We had a terrible drop going over a RR crossing in GA with no warnings posted or any indication that there was any type of a bad drop on the other side of the crossing. You couldn’t see the drop until you were on it. It caused our RV cabinets over each seat and the cabinet for the TV (all one unit across the entire front) to drop down on the right side center. What can I use to reattach the cabinets to the ceiling? What is there for me to screw into, and how long of a screw can I use? —Robert, 2007 Fleetwood Fiesta LX
I am actually surprised more people don’t have overhead RV cabinets falling off the ceiling due to what I feel is an inferior fastening method.
Fleetwood roof design
Let’s first take a look at how your roof is designed and what materials are used. Since you have a Fleetwood Class A gas model, the outer membrane is a rubber material. In 2007, it was probably EPDM or maybe TPO, both of which are a very thin and flexible material. Next is a thin lauan panel that is only 1/8” thick and a 3.5”- 4” block foam insulation sandwiched with another thin lauan panel, and then the fabric material which is what you see on the inside ceiling.
The original brochure and all other documentation I can find does not show the actual framework in the roof. However, typically Fleetwood used an aluminum perimeter frame and then had aluminum cross members in the roof. These needed to support the roof air conditioners and a few other points. There were not cross members every 16” or 24” on center like you would see in residential designs. Most RV manufacturers do not have that.
Here is a cutaway sample of a Winnebago roof that would have a very similar design.
The black aluminum tube that is shown in this cutaway would be the cross member. However, there are very few of these and the chance of a cabinet fastener hitting this is almost impossible. So that means the cabinet is fastened with screws to the 1/8” lauan panel. That is why I can’t believe there are not more overhead cabinets laying on the floor.
Winnebago does it different
Having said that, I will give Winnebago a shout-out as they use a laser positioning system to sandwich metal plates in the roof and sidewall anywhere a cabinet or appliance is attached. In our training sessions, we would actually have a 300-lb. salesman hang from the cabinet! Obviously, this was not part of the design of your rig!
What I find ironic about the picture you submitted is the three screws at the same spot, two with plastic anchors. It seems that the original screw must not have held and they put in the anchor. You typically could not put an anchor in the ceiling and find it with a screw going through the cabinet frame. Then the first one did not hold so they did a second one, added an anchor, and then did a third screw that must have held the cabinet tight to the roof at the time of manufacturing.
How to fix this
Since I doubt you have any structure in the roof sandwich design to secure the RV cabinets to, just adding more screws will not secure this, in my opinion. I would drill a small hole, probably 1/8″, from the inside at the corner where the three screws are up through the roof. Use a flathead bolt with a washer inserted from the top down through the cabinet with another washer/nut to secure it. Add weatherproof sealant to the hole before inserting the bolt. Then apply a good self-leveling lap sealant to cover the head and washer. You might need to do this in more than one spot.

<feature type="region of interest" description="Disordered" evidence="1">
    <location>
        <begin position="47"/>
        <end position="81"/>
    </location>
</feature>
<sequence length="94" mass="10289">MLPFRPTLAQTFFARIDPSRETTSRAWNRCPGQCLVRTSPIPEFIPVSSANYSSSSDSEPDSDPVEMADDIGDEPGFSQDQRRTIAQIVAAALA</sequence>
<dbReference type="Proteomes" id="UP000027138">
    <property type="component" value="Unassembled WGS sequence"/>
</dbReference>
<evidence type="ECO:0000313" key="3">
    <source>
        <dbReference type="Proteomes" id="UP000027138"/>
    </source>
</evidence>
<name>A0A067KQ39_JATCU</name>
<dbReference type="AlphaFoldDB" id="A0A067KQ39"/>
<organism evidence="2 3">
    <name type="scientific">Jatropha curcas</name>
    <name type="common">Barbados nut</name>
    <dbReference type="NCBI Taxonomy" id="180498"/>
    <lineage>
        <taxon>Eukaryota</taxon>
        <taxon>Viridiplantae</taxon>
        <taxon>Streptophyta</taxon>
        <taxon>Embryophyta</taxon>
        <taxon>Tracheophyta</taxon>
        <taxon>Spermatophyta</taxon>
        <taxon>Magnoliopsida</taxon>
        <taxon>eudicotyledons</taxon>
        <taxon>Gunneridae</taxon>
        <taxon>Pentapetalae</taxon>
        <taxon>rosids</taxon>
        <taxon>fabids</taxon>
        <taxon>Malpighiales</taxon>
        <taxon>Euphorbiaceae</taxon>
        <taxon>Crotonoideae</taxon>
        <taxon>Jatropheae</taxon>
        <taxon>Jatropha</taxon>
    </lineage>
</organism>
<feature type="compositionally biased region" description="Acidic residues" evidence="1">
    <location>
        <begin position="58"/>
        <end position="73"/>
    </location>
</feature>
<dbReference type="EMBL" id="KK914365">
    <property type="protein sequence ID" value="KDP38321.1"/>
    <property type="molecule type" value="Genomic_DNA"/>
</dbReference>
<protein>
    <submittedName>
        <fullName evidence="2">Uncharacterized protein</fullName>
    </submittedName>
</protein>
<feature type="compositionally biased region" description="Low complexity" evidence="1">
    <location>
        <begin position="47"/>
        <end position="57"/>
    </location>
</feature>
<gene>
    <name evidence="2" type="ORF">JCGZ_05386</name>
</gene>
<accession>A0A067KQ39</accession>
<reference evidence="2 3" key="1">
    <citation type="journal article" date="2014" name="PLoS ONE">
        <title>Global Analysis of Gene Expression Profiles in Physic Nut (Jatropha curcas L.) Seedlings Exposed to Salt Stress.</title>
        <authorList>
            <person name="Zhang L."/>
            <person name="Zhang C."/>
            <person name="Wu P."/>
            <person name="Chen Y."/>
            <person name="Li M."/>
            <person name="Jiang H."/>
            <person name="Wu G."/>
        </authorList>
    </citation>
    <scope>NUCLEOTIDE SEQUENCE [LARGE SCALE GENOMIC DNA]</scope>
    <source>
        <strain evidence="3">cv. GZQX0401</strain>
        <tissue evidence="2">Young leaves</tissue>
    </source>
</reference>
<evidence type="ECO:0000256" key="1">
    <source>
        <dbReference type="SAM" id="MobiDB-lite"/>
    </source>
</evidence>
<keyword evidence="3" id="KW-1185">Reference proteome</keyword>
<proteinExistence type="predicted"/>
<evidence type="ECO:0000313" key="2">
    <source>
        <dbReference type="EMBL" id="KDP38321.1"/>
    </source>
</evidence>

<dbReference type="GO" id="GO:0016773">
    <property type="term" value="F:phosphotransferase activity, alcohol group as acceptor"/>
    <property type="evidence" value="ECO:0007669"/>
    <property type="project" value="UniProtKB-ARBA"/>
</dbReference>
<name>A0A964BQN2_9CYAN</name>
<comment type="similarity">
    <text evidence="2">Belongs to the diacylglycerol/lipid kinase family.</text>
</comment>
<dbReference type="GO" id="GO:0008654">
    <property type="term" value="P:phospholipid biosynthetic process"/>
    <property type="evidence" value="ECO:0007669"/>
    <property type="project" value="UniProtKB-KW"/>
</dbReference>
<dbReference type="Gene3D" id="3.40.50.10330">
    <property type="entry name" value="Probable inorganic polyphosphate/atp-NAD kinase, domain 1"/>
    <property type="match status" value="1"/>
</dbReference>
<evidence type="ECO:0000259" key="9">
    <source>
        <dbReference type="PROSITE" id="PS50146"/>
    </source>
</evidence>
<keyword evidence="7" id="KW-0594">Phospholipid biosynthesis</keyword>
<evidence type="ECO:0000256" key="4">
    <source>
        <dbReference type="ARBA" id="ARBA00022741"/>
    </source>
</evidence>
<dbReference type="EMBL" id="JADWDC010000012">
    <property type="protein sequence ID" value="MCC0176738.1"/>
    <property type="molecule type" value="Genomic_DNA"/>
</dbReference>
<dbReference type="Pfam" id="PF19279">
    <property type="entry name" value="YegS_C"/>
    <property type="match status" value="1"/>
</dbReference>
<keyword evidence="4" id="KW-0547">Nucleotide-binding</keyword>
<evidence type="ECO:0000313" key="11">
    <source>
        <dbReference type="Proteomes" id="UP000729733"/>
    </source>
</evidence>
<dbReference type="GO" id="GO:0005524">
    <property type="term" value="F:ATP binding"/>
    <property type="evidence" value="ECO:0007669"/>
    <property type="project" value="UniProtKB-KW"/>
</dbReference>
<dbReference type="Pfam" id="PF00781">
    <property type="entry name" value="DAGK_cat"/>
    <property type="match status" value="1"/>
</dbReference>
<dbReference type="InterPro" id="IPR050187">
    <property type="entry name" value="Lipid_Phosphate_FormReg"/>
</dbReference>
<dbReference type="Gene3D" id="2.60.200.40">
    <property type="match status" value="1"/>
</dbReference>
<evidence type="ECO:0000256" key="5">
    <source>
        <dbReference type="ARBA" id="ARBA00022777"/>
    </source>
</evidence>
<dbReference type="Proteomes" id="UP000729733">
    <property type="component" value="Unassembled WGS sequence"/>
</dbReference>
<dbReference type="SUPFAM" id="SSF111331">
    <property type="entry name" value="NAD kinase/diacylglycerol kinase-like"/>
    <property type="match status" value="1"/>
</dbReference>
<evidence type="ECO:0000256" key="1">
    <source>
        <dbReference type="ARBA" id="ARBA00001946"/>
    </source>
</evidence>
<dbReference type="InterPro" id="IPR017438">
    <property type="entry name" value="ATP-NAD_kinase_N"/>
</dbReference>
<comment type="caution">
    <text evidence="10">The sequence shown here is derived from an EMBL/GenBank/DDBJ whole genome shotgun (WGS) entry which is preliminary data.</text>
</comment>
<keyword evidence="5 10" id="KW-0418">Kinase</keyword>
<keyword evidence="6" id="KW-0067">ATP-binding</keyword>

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There are stud finders that can literally see through walls to see what’s back there such as wiring, plumbing etc. I’d use one of these to map out a secure solid attachment point using a bridging strap if needed.
Since all you’re really doing there is transferring the load from the crummy luan on the inside to the crummy luan on the outside, I’d suggest that that “flat washer” actually be a large fender washer.
H ow about mentioning fastning to side wall.
My s &b home cabinets are fastened to walls.
On a cool day I can see the outlines of aluminum “studs” from outside. They moist over somewhat! Or go like the guy says and drill small holes behind cabinets.there has to be wall framing. Jam a 2×4 under the cabinet to raise and hold it while fixing it. That I could do without help rather than remove everything.
Gee, what a mess! Dave I’m not really excited about your method of repair, that would be the my last resort. It would be better to kinda start over, by taking all the cabinets down. This is going to be a major project & involve several people, no matter how you do it! I bet there is some metal frame work in the area of the cabinets. After removing the cabinets, I would use an 1/8″ drill bit & do a series of inspection holes to find a metal structure! Do all of this within the confines of the cabinet area! Hopefully after finding something substantial is where you now need to secure you cabinets. I’ve done that hunt & peck many times trying to find studs in older plaster wall homes as stud finders wont work reliably. Good luck!
Typical. Built for bling not function or permanently fastened.
Cheap, quick. Buyer be damned.
This Is a great example of how most of the RV industry underbuilds units. And how do the buyers find out? When something like this happens, or the myriad of other quality issues that come up. There’s a reason Dave couldn’t find information on structure…they don’t want buyers to know!
Buyers typically don’t find this kind of information and insight in RV reviews…which is where these build deficiencies should be brought to light. No…reviews talk about blue lights and fake fireplaces and the latest electronic gadgetry that don’t mean a lot when cabinets are falling on your head!